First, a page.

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Additive interaction between heterogeneous environmental quality domains (air, water, land, sociodemographic and built environment) on preterm birth
Grabich, S., K. Rappazzo, C. Gray, J. Jagai, Y. Jian, L. Messer, AND D. Lobdell. Additive interaction between heterogeneous environmental quality domains (air, water, land, sociodemographic and built environment) on preterm birth. Frontiers in Public Health. Frontiers, Lausanne, Switzerland, 4:232, (2016).
This manuscript is a methodologic study which expands on a previously published study from our group investigating Environmental Quality Index and preterm birth (Rappazzo et al. (2015)). The associations between environmental quality and preterm birth in the United States, 2000-2005: a cross-sectional analysis. Environmental Health 14 (1), 50). The Environmental Quality Index (EQI), created originally through SHC projects 126.96.36.199 (continues with new projects 2.64 and 2.62) was used as a measure of overall environmental quality in this study. The research is intended to support EPA and external community efforts to better understand the relationship between environmental exposures and health effects, and to provide information that can be used by communities to make decisions.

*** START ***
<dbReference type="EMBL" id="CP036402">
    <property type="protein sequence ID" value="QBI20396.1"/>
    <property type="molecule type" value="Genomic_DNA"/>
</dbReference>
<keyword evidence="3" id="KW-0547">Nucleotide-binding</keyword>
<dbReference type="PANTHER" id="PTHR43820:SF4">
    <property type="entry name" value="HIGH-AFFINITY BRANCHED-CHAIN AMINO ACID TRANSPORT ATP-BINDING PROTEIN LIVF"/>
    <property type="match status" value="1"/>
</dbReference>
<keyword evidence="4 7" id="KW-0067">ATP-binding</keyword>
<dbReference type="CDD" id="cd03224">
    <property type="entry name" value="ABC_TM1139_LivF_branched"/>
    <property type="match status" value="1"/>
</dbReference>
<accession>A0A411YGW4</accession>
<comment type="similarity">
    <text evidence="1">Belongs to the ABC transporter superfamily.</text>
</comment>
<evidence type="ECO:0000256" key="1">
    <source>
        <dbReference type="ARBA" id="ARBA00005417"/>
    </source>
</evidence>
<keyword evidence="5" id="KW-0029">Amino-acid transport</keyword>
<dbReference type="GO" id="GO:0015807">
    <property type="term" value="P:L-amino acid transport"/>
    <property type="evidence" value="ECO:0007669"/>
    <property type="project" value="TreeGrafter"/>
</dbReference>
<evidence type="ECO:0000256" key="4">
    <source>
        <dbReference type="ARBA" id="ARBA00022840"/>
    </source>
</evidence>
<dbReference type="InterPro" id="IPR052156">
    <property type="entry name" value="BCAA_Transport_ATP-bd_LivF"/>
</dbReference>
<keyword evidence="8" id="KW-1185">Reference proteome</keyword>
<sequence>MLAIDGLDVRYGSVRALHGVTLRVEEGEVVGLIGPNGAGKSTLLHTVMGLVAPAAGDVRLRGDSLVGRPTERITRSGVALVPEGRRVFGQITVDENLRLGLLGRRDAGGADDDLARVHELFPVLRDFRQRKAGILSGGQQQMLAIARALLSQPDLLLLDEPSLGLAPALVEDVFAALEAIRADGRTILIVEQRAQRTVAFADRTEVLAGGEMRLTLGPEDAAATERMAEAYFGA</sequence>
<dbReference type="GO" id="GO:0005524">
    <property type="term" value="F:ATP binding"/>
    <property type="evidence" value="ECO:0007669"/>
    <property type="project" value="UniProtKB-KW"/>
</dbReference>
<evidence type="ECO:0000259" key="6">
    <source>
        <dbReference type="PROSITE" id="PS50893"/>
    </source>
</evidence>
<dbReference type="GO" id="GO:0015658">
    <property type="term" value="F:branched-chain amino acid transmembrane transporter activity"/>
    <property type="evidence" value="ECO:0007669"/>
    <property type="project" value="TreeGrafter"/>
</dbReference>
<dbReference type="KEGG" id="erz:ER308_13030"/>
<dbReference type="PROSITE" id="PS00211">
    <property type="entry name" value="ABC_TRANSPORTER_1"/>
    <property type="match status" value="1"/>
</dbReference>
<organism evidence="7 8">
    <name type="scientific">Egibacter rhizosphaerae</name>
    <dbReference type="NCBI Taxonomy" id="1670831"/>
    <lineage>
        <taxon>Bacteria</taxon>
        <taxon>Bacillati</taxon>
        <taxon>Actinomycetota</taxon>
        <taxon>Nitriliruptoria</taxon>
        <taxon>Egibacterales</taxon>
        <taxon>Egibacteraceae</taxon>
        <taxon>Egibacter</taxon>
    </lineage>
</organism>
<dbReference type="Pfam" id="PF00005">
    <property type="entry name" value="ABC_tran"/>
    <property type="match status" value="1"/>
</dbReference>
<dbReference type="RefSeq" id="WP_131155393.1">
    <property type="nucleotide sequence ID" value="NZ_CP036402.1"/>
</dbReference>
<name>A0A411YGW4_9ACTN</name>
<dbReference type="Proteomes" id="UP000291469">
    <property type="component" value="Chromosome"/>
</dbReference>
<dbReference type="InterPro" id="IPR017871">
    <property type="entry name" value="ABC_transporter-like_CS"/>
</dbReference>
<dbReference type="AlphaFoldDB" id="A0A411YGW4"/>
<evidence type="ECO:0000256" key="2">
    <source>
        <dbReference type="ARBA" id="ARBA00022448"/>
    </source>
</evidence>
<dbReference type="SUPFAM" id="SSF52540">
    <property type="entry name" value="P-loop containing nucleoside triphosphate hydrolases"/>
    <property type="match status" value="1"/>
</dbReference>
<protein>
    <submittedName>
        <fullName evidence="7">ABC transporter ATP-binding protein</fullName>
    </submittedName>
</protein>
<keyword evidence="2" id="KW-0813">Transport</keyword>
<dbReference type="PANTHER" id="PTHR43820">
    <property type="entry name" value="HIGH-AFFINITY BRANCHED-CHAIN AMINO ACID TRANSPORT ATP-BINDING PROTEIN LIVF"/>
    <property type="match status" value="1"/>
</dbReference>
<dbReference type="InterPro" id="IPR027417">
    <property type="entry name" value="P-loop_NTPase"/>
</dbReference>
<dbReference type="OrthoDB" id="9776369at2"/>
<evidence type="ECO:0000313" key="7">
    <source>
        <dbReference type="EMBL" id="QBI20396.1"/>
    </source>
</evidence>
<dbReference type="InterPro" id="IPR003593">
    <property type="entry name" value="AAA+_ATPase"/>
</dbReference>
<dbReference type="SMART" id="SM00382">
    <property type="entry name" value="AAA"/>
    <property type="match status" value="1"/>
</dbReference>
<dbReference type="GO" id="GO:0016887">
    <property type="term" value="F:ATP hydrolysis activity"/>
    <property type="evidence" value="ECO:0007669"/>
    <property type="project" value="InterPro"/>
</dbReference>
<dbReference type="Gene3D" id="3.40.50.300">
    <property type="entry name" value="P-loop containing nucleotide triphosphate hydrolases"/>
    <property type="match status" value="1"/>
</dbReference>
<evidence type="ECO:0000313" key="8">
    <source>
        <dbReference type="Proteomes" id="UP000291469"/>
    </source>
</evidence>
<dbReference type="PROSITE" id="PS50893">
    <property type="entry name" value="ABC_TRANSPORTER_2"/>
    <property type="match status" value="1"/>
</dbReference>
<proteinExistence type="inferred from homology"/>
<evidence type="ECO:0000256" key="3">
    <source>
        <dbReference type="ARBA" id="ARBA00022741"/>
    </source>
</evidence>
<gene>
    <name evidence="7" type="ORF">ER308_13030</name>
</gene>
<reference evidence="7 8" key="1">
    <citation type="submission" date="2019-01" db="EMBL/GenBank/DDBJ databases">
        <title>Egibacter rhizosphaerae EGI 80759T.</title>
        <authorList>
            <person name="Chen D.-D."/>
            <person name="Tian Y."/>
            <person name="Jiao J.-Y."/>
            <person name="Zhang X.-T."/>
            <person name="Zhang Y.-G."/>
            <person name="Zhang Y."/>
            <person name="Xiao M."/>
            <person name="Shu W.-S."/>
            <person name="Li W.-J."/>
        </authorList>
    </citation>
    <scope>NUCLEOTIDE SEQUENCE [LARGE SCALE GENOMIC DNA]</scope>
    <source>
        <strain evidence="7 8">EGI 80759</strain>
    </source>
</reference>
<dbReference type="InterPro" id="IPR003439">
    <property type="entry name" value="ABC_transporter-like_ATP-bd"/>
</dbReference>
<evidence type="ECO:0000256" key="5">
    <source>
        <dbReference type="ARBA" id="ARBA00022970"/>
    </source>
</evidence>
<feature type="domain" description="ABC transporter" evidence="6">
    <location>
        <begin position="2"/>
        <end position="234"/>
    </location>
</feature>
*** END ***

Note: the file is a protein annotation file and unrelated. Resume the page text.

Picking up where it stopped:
BACKGROUND Environmental exposures often occur in tandem; however, epidemiological research often focuses on singular exposures. Statistical interactions among broad, well-characterized environmental domains have not yet been evaluated in association with health. We address this gap by conducting a county-level cross-sectional analysis of interactions between Environmental Quality Index (EQI) domain indices on preterm birth in the Unites States from 2000-2005.METHODS: The EQI, a county-level index constructed for the 2000-2005 time period, was constructed from five domain-specific indices (air, water, land, built and sociodemographic) using principal component analyses. County-level preterm birth rates (n=3141) were estimated using live births from the National Center for Health Statistics. Linear regression was used to estimate prevalence differences (PD) and 95% confidence intervals (CI) comparing worse environmental quality to the better quality for each model for a) each individual domain main effect b) the interaction contrast and c) the two main effects plus interaction effect (i.e. the “net effect”) to show departure from additive interaction for the all U.S counties. Analyses were also performed for subgroupings by four urban/rural strata. RESULTS: We found the suggestion of antagonistic interactions but no synergism, along with several purely additive (i.e., no interaction) associations. In the non-stratified model, we observed antagonistic interactions, between the sociodemographic/air domains (net effect (i.e. the association between main effects and interaction effects) PD: -0.004 (95% CI:-0.007, 0.000), interaction contrast: -0.013 (95% CI:-0.020, -0.007)) and built/air domains (net effect PD: 0.008 (95% CI 0.004, 0.011), interaction contrast: -0.008 (95% CI:-0.015, -0.002)). Most interactions were between the air domain and other respective domains. CONCLUSIONS: Observed antagonist associations may indicate that those living in areas with multiple detrimental domains may have other interfering factors reducing the burden of environmental exposure. This study is the first to explore interactions across different environmental domains and demonstrates the utility of the EQI to examine the relationship between environmental domain interactions and human health. While we did observe some departures from additivity, many observed effects were additive. This study demonstrated that interactions between environmental domains should be considered in future analyses.